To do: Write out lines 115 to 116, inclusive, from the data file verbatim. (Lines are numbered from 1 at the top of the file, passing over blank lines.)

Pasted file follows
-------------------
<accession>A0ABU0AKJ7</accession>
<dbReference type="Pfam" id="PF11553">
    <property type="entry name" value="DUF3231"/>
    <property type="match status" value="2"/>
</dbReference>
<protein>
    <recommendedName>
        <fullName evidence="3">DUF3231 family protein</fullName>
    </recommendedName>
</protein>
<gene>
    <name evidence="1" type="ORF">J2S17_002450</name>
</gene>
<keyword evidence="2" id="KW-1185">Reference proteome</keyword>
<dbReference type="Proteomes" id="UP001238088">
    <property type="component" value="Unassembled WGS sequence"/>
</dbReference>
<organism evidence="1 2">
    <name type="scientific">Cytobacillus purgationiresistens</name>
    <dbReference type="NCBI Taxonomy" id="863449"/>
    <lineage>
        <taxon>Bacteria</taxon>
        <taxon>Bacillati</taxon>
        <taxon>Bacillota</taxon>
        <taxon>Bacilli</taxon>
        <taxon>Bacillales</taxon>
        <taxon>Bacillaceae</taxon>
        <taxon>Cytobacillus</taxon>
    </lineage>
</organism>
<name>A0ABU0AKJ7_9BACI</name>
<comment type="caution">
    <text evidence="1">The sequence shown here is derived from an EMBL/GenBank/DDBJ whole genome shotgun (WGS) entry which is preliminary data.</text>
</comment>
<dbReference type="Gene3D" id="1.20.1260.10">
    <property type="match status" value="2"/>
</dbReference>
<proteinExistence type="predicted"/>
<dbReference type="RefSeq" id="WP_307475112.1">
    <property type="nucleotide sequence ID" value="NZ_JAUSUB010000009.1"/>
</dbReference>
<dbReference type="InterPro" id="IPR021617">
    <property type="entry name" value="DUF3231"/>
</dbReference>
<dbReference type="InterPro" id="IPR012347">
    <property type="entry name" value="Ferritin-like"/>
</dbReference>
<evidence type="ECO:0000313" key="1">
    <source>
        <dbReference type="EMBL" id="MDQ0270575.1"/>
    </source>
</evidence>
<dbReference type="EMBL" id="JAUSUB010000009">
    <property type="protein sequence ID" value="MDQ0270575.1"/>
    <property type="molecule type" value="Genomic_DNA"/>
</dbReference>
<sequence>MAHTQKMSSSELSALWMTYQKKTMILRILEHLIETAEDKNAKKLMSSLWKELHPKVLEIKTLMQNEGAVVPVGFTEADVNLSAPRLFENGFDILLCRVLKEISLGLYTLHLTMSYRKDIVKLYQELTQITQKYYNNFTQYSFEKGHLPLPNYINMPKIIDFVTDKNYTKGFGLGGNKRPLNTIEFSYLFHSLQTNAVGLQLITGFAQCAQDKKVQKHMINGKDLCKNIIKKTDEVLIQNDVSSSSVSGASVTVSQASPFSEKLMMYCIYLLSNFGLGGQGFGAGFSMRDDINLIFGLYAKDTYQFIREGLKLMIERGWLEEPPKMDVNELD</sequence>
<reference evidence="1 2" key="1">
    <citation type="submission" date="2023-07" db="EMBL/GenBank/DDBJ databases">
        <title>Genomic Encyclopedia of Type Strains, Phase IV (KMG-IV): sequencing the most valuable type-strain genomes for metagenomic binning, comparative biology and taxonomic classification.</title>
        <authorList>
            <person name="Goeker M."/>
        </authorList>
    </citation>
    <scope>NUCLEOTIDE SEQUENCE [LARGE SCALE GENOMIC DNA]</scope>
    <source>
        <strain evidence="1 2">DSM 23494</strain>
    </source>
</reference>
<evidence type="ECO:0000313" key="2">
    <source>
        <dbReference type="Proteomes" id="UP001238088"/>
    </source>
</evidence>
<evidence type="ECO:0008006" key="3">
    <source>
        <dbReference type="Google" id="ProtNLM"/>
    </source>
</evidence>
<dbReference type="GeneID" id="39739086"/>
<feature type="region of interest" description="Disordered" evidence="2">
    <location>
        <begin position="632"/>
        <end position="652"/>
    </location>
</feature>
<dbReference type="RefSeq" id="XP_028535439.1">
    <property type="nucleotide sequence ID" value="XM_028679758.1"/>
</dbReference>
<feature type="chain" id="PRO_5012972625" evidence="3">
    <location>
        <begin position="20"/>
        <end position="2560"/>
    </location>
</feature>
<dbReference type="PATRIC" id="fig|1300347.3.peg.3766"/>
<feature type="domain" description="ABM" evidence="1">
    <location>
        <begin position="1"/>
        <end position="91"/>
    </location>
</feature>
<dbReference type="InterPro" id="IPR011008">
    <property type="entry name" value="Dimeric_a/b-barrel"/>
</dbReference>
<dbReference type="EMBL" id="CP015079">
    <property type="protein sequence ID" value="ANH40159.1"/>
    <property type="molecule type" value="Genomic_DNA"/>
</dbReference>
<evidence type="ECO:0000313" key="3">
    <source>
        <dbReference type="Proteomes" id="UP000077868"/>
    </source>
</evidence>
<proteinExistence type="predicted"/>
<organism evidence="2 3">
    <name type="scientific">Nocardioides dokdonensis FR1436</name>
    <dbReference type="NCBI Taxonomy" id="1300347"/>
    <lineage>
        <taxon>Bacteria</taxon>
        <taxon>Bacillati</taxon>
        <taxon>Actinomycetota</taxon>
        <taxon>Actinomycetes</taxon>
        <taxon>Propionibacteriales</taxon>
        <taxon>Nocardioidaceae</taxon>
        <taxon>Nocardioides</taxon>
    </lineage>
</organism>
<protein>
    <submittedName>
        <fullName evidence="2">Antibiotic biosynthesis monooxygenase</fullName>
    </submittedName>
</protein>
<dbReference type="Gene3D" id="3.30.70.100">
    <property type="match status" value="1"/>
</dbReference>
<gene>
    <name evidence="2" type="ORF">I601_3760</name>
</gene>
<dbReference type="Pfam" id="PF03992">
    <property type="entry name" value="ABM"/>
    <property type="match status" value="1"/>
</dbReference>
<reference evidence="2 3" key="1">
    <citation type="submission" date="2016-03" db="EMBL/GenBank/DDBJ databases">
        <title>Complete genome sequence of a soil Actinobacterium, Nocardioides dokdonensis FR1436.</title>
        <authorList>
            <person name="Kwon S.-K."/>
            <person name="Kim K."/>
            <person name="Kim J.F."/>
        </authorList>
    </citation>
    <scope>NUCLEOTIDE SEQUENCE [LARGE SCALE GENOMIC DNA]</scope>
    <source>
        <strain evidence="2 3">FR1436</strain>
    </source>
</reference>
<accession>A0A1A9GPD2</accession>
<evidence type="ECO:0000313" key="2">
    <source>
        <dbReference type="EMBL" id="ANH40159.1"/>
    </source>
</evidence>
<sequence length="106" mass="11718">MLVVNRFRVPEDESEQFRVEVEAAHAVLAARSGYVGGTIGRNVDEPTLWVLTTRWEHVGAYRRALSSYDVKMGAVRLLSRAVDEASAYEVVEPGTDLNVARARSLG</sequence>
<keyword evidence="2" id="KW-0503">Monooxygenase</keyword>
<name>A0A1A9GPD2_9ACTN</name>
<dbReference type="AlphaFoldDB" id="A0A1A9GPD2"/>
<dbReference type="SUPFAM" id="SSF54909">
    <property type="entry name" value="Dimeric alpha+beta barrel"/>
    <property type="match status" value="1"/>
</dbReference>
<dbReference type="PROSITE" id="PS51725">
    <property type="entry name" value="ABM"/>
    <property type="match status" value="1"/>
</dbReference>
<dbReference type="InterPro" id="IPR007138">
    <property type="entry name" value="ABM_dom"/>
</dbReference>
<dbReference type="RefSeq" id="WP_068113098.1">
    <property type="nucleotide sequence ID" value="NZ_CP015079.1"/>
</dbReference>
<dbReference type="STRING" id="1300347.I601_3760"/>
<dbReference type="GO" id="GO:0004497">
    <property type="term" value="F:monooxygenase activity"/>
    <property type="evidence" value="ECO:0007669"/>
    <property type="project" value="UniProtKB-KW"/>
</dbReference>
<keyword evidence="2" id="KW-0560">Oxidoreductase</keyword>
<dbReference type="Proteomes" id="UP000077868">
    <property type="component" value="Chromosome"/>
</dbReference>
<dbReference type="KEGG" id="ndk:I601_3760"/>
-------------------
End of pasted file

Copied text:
<proteinExistence type="predicted"/>
<organism evidence="2 3">